Much has been made about physicians’ tendencies to interrupt patients. Studies have shown that patients are permitted 12 to 18 seconds of talk time before they are redirected (or interrupted) by their doctor. This leads to patients feeling that the physician didn’t listen or didn’t care. I believe that there is a way to solve the problem without wasting time or being rude. I have used this technique with great ...

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Top stories in health and medicine, November 25, 2014From MedPage Today:

  1. FDA Advisers Tackle Epidural Steroid Shots. An FDA advisory committee is meeting Monday and Tuesday to discuss adverse neurologic effects following the use of epidural steroid injections for pain management.
  2. FDA Stiffens Warning on Power Morcellators. The FDA has warned against using power morcellators during hysterectomy or treatment of ...

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Since the first day of medical school, I was in breathless anticipation of my third year. I came to Harvard with a background in creative writing and the big draw of medicine for me lay in its compendium of human stories. In college, I volunteered at local hospitals where my primary responsibility was to go knock on patients’ doors and keep them company for a little while. This was awesome. Few ...

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What we are trying to do is create a system that gets rid of the human factor. - an internal medicine physician I heard this statement in a patient safety seminar designed for medical residents. I paused, shuddered even, as a resident who writes poems and reads novels in my free time. To my surprise no else blinked an eye. And why should they? The concept that physicians’ humanity and empathy shape health ...

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I have spent many blog hours bemoaning the inadequate communication going on in hospitals today. Thanks to authors of a new study published in the New England Journal of Medicine, I have more objective data for my ranting. A prospective intervention study conducted at 9 academic children’s hospitals (and involving 10,740 patients over 18 months) revealed that requiring resident physicians to adopt a formal handoff process at shift ...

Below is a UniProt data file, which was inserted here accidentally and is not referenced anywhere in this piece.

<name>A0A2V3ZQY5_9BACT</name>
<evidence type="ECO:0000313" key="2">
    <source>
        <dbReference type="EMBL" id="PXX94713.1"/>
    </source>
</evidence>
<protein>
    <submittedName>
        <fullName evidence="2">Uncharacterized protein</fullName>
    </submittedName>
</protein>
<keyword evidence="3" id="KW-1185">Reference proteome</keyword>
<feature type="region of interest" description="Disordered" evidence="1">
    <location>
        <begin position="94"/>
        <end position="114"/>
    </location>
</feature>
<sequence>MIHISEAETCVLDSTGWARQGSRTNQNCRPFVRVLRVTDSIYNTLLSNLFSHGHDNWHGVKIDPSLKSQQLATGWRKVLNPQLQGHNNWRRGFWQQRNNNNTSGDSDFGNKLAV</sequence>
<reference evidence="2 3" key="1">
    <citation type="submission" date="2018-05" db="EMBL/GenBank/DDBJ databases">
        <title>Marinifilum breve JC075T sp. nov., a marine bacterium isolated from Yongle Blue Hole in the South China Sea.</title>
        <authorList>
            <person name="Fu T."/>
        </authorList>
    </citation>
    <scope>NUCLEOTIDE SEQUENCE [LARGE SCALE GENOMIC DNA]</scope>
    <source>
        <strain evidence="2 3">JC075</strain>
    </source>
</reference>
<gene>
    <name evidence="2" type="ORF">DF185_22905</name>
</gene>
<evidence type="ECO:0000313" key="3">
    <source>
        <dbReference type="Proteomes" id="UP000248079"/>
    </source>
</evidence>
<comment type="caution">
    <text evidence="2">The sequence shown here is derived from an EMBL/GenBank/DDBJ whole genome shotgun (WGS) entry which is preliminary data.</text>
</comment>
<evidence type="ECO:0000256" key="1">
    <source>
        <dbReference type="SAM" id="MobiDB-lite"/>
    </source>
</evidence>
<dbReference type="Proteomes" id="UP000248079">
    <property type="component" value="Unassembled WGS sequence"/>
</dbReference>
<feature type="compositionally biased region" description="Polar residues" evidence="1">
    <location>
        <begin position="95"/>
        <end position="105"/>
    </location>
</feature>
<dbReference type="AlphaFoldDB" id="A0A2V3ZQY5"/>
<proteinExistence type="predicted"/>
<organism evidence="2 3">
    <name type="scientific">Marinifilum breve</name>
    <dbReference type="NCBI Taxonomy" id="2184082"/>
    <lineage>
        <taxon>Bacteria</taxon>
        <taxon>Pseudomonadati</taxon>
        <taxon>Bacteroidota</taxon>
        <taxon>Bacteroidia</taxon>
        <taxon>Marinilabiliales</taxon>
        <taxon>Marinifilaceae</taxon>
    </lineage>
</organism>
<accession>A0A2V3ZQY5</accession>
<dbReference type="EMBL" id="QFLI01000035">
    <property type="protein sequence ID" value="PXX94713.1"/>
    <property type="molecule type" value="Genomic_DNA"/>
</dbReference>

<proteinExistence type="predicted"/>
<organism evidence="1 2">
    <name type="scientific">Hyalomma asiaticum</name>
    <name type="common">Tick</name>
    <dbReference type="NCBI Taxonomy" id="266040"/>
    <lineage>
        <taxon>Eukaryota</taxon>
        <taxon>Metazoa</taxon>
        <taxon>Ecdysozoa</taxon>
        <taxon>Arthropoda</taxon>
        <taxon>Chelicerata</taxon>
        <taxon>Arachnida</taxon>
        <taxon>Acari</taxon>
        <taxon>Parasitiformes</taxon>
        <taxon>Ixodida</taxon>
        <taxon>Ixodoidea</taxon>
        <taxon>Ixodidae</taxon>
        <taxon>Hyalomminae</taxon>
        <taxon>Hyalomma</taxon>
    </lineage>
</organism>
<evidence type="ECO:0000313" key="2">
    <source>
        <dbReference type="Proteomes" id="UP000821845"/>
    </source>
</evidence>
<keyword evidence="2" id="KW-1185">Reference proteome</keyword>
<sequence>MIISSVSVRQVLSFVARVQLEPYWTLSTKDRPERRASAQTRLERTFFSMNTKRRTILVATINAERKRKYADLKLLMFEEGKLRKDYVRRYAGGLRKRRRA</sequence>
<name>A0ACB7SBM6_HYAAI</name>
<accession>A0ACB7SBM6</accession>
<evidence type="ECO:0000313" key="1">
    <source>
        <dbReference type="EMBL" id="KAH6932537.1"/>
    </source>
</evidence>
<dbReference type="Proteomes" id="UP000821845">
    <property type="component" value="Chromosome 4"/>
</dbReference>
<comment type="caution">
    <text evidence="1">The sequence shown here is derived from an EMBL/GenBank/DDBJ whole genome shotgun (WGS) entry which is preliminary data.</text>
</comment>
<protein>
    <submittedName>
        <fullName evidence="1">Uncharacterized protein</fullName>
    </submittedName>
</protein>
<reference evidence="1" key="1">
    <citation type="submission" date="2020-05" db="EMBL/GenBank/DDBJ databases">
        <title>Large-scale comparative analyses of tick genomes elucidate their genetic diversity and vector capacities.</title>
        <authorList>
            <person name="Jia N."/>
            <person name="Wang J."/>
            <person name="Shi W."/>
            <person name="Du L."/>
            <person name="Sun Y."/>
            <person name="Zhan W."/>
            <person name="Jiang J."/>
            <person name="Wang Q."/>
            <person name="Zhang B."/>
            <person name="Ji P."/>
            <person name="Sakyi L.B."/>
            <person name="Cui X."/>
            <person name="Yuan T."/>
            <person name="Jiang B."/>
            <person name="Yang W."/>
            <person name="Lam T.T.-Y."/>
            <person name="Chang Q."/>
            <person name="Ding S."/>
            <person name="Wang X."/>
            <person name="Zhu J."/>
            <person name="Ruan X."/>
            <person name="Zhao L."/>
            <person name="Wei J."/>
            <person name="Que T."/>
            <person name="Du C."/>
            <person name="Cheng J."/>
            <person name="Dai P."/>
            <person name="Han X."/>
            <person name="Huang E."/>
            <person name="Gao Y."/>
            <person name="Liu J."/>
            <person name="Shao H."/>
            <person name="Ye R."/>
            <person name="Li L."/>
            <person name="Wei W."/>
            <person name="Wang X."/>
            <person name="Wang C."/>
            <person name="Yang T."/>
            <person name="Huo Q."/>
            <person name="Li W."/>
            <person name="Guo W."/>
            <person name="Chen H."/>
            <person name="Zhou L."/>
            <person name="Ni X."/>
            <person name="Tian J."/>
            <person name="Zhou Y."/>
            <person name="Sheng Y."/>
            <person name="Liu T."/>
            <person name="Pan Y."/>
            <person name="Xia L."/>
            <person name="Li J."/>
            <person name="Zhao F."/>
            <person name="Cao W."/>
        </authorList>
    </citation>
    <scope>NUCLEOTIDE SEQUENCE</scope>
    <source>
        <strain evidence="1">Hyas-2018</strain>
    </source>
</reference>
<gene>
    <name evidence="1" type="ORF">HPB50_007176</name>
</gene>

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Last year the New York Times reported that the aviation industry had become so safe that one could fly every day for 123,000 years before dying in an aviation crash. I wish we could say the same for the U.S. health care system. Nationally, problems with health care quality (doing too much, doing the wrong things, and doing too little when indicated) are pretty clear. The bigger problem is that the progress has ...

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In my administrative role, I have the great pleasure of signing thank you letters to patients and family members who have acknowledged the great care they have received by one of our physicians or other caregivers. It is a nice way to tell the patient “we got your note” and to simultaneously recognize the provider by copying her or him. The best part is that I get to read the ...

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Money has always been and will always be a big part of medicine Medicine is not about money, except when it is. When I was in my residency training, pharmaceutical reps still roamed the land. Vast herds of gorgeous young women in tight skirts and stilettos traveled through doctor's offices, clinics, hospitals and residencies all over creation. Their appearance was always a thing of joy, especially for sleepy, hungry physicians-in-training. Someone would run to the ...

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Another day, another pacemaker, at least so it seemed at first. The usual greeting the patient, answering the last questions, consent signing, placement of the IV, EKG leads, prepping of the surgical site and initiation of the preoperative antibiotics were all recent memories.  He laid there, smiling, knowing he'd made the right decision after years of struggling with his arrhythmia in other ways.  His heart was showing signs of slight weakening and ...

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Glory days: Is a golden age of medicine on our doorstep? The practice of medicine is changing faster than anyone can keep pace with. As a hospital physician at a relatively early stage of my career, I’d say that a sizeable number of physicians that I work with are towards the latter end of the spectrum. I find that these doctors, typically over the age of 50, are struggling the most to keep ...

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